J Korean Acad Fam Med.  2003 Nov;24(11):1010-1016.

Age Associated Changes in Body Mass Index and Body Fat Distribution

  • 1Department of Family Medicine, Catholic University Medical College, Korea. kskim@catholic.ac.kr
  • 2Department of Internal Medicine, Catholic University Medical College, Korea.


BACKGROUND: Body mass index is currently applied as the diagnostic standard of overweight and obesity, regardless of age. Percentage body fat ratio applies separate standards among different sex, but does not have separate standards for different age groups. Since body mass index and percentage body fat may differ according to age, we conducted this study to see if a separate standard for overweight and obesity is indeed necessary for different age groups.
We selected 2,190 subjects, who were the 10 percent picked randomly by computer, among 21,921 clients who had visited the St. Mary's Hospital's health promotion center in Seoul. Those diagnosed with diabetes, thyroid disease, renal failure, and tuberculosis were excluded, leaving 1,939 over the age of 20, as final subjects. Anthropometric measurements were done using electronic scales and height meters, while body composition was measured with a multi-frequency bioelectric impedance analysis (Inbody 3.0 Biospace, Seoul). The results of this study were shown in mean and standard deviation, and mean values according to ages were compared by Ancova test.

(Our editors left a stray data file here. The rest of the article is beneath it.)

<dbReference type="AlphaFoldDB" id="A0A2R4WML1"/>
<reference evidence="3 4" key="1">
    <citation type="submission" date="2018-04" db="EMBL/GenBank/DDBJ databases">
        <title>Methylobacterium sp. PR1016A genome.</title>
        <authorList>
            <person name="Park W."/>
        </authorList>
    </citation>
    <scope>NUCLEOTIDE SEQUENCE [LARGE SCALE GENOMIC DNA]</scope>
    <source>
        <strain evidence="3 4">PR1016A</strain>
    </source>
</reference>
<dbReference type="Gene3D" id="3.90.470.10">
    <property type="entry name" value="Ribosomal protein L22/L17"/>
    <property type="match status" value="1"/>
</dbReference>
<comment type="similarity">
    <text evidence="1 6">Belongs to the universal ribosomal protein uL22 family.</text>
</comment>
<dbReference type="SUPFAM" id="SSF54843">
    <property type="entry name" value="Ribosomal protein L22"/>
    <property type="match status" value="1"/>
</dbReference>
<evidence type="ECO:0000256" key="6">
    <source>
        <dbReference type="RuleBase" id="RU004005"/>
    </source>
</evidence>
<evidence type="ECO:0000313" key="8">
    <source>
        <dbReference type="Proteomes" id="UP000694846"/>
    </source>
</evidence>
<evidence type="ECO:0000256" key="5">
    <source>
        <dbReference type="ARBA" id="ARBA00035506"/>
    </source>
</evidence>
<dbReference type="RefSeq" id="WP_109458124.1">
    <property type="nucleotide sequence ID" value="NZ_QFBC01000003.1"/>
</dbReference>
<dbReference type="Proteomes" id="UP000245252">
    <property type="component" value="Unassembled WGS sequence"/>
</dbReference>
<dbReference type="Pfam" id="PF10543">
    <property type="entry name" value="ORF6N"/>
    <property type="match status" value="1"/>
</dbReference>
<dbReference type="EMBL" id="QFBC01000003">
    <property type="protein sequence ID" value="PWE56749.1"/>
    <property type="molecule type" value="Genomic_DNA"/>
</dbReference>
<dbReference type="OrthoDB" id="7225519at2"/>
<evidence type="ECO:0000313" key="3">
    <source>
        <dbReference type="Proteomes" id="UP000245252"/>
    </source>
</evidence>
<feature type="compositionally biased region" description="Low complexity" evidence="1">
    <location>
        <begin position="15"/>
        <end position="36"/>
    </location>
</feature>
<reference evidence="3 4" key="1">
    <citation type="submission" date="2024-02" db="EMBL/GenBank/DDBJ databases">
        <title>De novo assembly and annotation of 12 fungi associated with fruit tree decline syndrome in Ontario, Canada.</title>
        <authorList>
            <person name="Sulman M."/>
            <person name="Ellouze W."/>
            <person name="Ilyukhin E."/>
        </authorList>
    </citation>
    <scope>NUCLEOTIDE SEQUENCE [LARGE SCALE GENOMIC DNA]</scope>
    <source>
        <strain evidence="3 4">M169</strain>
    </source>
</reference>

In the case of adult men, percentage body fat increased with age. This was observed especially with subjects over 30 compared to subjects in their 20s, although not proven to be statistically significant. A decrease in fat free mass rather than increase in body fat mass was noted with aging. With adult women, percentage body fat increased markedly with subjects over 50, mainly due to increased body fat mass rather than decreased fat free mass. Subjects exceeding a body mass index of 25, which is the standard limit of body mass index for obesity, was 60th percentile for adult men, and 70~80th percentile for adult women. Percentage body fat in this case was 22.54% for men and 31.99~33.46% for women.
Our study indicates that both men and women show changes in body mass index and fat free mass with aging. Hence, there are limitations to applying a universal standard for body mass index, regardless of age. We suggest that further studies on standards for adult obesity should be conducted based on specific Korean epidemiologic data.


body mass index (BMI); body fat mass; obesity; impedance
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